The vineyards came to an end at the Mediterranean style village where we jumped off with our bikes. We whizzed down past bright coloured houses and gauchos, South American cowboys, donning leather hats, jeans and chequered shirts trotting solemnly on their horses.

The bucolic landscape swallowed us up as we continued downhill, slowly being pushed into dusk. I wasn’t going to cycle in the dark and decided to hitch back to Vicuña, it was madness trying to ride with no lights. Tanya, meanwhile, with reasons only known to herself, decided to peddle on. About five kilometres from Vicuña we found her struggling to see in the pitch black and picked her up. The driver being Chilean, which is generally simultaneous with courteous, dropped us off right where we needed to be with a wide-grinning chao.

The heavens open up on La Serena

La Serena at sunset, in a brief interval with no rain

Before Vicuña, I travelled from Valparaiso to La Serena, a church-obsessed town on the Pacific coast. It’s home to 29 churches including an open-air chapel. A year’s worth of rain was unleashed from the heavens on my arrival, perhaps my punishment for my blasphemous comments about a kitsch, neon-flashing Virgin Mary I’d seen. The downpour didn’t rein in for 24 hours, leaving the town in a foot of water. La Serena, I was told, sees only six days of rain per year, how apt that I should be there for one of them.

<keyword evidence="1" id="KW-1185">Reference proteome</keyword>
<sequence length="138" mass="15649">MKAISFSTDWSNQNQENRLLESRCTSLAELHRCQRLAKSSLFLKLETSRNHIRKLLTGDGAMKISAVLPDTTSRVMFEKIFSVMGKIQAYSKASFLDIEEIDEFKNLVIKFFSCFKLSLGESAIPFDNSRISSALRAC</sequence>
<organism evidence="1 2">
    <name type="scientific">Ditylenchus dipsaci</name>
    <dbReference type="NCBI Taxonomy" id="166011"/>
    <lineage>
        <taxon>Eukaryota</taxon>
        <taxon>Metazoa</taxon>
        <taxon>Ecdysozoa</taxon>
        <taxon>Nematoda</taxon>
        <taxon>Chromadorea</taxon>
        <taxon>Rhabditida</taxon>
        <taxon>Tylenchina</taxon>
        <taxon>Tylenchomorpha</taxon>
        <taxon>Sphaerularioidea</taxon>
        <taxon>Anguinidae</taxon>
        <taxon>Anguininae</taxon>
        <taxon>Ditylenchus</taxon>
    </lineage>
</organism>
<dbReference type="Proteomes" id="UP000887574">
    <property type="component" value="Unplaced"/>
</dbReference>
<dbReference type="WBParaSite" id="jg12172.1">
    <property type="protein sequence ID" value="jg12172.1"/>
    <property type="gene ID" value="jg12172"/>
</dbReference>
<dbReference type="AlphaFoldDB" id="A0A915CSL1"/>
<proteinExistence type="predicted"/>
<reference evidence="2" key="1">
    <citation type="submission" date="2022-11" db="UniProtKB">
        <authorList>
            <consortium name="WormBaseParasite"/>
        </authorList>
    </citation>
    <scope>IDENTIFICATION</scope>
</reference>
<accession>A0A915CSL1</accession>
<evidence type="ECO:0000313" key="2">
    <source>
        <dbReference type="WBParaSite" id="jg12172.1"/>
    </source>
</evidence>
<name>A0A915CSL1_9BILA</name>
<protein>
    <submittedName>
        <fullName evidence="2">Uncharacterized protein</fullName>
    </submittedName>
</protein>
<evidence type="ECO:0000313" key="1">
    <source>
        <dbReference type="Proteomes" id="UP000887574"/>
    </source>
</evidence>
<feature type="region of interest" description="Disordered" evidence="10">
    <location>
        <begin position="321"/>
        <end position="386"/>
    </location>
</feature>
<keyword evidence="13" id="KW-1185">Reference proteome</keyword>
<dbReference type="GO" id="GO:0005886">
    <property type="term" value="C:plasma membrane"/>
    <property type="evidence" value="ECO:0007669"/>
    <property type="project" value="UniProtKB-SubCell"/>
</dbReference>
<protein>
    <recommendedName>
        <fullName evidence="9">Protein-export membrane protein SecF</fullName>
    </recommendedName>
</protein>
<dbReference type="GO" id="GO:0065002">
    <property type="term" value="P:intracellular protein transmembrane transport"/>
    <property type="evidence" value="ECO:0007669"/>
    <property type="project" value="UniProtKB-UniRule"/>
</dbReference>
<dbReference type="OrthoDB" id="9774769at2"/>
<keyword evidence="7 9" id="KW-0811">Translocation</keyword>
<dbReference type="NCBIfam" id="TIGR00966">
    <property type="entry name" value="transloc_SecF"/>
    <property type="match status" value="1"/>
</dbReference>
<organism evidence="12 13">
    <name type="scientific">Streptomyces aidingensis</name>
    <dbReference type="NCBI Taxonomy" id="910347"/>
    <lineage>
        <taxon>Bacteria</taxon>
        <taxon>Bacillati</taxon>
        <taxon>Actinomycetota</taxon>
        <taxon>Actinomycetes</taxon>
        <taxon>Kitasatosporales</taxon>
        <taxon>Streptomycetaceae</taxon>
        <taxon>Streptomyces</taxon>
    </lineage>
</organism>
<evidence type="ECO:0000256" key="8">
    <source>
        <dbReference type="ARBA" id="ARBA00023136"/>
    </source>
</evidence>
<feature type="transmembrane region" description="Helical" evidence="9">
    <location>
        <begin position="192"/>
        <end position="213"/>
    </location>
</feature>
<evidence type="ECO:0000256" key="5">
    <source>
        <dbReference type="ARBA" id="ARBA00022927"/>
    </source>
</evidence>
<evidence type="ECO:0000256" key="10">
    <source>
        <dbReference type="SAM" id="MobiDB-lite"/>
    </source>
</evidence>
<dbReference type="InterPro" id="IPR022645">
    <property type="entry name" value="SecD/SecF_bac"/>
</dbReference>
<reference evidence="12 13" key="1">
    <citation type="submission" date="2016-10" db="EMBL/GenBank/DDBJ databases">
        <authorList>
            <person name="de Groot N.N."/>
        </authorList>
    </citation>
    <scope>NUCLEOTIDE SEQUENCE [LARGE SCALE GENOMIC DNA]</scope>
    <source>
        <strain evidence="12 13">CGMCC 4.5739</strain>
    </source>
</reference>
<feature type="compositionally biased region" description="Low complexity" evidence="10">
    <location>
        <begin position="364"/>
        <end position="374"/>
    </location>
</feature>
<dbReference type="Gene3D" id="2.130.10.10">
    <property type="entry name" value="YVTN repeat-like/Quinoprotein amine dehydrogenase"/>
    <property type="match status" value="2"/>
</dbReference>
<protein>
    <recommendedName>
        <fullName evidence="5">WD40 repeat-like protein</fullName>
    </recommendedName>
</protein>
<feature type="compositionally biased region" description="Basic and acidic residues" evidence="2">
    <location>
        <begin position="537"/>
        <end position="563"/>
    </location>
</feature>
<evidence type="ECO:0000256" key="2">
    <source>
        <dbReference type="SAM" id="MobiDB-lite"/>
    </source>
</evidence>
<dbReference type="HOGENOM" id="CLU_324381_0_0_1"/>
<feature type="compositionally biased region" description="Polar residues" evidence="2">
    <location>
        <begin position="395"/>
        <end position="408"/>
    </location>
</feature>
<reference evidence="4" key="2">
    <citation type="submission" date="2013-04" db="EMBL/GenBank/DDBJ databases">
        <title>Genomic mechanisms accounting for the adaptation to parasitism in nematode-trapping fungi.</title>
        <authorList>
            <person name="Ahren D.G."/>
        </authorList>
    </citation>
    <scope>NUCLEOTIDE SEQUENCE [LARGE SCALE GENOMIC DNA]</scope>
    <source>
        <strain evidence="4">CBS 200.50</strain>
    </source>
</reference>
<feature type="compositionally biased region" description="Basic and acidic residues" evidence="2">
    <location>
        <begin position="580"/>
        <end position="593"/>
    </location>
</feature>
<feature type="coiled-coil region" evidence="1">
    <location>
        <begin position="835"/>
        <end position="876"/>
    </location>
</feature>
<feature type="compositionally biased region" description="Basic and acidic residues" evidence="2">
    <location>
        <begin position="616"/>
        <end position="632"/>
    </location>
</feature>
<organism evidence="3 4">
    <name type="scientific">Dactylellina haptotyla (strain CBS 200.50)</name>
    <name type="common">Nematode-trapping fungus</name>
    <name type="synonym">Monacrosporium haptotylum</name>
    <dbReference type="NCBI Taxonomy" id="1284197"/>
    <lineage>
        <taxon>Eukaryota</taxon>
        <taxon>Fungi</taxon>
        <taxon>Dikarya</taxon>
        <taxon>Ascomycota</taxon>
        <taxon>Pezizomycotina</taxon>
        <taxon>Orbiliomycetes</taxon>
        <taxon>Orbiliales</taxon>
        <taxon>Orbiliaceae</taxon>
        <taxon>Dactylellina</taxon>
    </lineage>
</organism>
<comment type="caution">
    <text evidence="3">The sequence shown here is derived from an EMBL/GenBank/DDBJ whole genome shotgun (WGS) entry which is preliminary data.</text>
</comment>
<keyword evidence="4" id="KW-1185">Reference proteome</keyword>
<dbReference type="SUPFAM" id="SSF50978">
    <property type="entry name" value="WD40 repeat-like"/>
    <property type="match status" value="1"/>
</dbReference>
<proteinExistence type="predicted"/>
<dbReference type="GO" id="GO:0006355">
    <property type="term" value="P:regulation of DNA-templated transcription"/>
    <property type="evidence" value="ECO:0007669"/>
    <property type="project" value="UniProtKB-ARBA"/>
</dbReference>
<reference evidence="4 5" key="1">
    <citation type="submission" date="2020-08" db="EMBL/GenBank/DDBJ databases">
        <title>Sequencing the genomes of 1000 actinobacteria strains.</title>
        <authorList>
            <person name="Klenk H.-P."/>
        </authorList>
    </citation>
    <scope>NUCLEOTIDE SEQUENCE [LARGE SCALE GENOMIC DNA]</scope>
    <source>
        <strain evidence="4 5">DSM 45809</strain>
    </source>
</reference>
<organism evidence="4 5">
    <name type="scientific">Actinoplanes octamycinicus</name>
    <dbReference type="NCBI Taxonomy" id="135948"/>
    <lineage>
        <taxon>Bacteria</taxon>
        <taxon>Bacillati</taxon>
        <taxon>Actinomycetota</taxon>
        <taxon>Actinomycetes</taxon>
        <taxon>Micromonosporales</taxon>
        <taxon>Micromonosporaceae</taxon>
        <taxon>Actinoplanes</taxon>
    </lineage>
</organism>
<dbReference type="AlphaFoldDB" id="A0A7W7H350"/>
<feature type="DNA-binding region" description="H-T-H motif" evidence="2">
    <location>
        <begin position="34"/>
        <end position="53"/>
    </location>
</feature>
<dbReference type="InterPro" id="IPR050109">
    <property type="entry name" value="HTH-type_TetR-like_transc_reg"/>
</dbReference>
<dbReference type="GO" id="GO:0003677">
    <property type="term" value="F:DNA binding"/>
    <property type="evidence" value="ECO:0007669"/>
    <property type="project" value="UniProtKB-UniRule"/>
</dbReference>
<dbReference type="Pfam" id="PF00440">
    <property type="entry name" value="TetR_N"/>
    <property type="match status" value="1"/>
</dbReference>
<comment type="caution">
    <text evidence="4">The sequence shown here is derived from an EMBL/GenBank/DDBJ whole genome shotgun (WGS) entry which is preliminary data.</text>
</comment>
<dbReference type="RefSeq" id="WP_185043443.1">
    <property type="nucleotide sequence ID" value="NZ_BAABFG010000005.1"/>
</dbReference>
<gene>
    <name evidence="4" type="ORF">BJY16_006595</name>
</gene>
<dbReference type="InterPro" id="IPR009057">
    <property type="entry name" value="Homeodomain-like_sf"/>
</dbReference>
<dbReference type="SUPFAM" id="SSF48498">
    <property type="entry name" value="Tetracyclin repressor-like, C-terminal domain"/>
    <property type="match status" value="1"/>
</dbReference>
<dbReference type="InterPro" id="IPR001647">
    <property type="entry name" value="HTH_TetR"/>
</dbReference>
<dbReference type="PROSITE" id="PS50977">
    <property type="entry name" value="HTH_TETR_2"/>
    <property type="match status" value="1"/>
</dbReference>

Sporting webbed feet I ventured over to nearby Coquimbo, a port town that features a British neighbourhood. Attracted by the copper, silver and nitrate mining prospects in northern Chile, British firms moved in to Coquimbo after Chile received its independence from Spain in 1810. As cheaper, more lucrative options became available, the Brits moved out but their presence is still felt in Coquimbo with top hat figurines standing on several buildings’ balconies.

Liverpool comes to Coquimbo